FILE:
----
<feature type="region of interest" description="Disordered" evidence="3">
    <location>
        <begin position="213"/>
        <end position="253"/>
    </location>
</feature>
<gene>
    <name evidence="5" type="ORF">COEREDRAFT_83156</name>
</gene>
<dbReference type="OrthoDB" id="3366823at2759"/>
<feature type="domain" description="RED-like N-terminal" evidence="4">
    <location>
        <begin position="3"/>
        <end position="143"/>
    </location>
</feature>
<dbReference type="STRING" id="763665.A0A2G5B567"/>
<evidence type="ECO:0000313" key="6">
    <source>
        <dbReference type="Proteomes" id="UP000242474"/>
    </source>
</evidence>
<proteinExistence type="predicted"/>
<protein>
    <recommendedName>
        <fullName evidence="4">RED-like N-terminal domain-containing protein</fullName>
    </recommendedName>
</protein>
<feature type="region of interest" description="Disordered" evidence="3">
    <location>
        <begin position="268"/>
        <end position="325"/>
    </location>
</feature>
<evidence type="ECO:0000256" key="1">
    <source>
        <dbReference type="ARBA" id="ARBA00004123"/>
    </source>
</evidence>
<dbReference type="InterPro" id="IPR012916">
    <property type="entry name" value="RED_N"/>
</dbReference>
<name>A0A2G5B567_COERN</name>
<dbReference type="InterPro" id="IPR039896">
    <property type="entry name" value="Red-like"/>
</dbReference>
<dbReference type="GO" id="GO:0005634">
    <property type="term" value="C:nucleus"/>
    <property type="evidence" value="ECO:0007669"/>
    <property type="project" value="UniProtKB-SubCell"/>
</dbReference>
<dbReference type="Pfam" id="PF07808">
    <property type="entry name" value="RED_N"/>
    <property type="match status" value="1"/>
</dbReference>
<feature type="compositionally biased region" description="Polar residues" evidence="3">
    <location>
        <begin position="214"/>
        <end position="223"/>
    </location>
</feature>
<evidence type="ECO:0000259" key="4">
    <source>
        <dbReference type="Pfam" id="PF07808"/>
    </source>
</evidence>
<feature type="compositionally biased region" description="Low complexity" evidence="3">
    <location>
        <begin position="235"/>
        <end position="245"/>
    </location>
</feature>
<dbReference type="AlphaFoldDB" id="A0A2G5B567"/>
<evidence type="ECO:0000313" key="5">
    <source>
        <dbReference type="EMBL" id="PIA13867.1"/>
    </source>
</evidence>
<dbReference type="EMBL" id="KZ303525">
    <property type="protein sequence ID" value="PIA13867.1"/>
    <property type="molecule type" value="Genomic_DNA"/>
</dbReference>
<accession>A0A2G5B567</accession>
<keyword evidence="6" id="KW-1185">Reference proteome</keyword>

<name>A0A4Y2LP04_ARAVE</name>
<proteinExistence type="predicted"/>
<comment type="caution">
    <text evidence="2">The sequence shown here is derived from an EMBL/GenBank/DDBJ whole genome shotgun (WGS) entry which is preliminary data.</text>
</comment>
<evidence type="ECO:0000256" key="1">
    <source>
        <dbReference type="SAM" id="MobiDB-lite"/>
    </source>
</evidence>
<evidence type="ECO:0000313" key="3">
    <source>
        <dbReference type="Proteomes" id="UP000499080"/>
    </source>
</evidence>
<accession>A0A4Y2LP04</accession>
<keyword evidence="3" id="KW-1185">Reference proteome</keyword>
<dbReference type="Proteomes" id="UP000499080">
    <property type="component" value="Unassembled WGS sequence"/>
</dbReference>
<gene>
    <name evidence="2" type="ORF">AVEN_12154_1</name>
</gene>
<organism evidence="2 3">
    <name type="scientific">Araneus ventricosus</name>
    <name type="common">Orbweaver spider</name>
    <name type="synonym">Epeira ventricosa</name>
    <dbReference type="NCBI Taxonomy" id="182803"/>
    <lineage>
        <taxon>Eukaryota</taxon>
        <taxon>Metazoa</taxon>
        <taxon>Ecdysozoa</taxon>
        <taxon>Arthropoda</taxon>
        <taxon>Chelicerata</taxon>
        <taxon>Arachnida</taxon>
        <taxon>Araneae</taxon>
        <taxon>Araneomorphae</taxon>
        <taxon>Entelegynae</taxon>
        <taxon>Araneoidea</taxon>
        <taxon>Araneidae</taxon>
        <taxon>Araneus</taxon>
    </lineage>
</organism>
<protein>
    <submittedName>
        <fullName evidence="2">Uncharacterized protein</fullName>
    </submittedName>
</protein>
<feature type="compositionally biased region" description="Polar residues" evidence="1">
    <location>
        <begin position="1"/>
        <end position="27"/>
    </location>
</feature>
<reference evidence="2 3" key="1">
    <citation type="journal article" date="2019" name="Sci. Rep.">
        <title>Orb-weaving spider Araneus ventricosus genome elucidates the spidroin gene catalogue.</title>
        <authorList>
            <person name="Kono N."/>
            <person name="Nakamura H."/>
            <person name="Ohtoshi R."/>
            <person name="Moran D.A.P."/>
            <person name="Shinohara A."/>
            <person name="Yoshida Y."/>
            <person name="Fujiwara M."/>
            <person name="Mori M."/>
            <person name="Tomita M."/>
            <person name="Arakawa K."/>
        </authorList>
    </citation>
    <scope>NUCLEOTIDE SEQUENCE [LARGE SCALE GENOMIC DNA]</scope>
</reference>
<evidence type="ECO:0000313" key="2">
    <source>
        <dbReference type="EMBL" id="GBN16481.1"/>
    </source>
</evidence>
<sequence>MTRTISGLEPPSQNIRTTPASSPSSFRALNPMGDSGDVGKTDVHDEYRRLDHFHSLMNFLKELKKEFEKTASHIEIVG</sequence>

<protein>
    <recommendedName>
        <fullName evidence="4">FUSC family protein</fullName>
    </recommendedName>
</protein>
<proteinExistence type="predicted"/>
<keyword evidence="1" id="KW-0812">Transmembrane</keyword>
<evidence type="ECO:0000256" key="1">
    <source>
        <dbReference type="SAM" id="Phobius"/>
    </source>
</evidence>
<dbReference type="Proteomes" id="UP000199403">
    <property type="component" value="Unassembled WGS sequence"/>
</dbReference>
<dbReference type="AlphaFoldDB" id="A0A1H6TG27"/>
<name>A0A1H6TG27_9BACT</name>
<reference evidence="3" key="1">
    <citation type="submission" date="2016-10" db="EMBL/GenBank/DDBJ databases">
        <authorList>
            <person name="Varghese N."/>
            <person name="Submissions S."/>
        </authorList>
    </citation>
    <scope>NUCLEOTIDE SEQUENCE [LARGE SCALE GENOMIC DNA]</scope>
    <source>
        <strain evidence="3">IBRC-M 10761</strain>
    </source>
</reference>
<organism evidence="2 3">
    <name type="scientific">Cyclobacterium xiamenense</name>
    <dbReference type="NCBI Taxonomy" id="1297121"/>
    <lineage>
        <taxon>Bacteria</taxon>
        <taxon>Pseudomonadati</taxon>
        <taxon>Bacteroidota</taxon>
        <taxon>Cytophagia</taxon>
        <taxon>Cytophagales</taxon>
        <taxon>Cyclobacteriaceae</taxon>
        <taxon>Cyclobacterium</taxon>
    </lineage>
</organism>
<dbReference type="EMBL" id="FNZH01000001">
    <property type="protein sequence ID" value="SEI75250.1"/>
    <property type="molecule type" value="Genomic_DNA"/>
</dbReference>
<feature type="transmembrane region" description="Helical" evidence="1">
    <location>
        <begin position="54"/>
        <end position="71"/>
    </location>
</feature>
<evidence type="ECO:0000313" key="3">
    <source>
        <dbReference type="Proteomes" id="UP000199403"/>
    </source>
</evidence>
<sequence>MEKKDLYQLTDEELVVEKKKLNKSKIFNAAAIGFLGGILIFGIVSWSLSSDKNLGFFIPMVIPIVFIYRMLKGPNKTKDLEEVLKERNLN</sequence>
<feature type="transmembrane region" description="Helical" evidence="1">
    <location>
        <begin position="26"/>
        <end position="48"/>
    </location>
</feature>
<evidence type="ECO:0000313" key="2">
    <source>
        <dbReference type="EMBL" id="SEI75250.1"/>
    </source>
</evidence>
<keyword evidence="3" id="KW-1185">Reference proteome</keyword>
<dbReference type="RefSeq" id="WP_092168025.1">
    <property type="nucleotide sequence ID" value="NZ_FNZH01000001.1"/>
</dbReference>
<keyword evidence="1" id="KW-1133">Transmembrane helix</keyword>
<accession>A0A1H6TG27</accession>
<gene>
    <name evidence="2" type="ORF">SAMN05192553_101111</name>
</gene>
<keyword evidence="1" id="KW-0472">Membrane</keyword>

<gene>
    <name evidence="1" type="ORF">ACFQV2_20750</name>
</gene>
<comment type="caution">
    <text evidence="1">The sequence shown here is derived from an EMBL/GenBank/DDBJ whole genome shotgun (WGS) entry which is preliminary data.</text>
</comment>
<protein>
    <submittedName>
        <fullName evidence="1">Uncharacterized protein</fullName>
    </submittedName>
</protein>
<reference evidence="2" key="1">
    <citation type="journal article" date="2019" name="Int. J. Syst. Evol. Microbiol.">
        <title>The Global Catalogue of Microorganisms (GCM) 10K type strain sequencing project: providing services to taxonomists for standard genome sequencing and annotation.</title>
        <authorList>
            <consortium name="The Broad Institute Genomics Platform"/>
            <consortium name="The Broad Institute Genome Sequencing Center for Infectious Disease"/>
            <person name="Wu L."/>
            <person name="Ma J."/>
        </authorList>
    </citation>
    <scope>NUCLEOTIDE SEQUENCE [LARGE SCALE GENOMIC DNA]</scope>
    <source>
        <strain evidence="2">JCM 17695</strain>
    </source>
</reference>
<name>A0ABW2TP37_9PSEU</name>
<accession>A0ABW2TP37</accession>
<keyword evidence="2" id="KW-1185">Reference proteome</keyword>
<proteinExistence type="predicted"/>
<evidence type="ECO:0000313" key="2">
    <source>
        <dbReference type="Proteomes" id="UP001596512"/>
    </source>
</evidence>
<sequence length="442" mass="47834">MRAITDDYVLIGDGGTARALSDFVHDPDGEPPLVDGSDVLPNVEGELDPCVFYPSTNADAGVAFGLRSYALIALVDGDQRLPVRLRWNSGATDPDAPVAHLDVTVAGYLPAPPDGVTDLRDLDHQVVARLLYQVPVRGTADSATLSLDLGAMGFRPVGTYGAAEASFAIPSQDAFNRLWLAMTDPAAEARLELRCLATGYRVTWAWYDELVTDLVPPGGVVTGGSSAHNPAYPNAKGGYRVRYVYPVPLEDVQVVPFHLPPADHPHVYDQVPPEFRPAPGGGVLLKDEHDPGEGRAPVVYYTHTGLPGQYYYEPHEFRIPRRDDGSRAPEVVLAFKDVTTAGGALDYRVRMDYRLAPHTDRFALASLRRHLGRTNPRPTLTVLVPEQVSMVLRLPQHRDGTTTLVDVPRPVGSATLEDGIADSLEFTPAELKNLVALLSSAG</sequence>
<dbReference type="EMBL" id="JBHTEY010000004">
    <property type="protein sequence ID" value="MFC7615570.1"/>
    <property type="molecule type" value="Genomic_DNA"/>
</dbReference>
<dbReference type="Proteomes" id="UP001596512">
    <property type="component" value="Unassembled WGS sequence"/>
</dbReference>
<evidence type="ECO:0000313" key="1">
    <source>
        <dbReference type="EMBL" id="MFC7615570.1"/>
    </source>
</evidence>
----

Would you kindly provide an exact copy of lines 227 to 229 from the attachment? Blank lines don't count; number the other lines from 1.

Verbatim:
<evidence type="ECO:0000313" key="2">
    <source>
        <dbReference type="EMBL" id="SEI75250.1"/>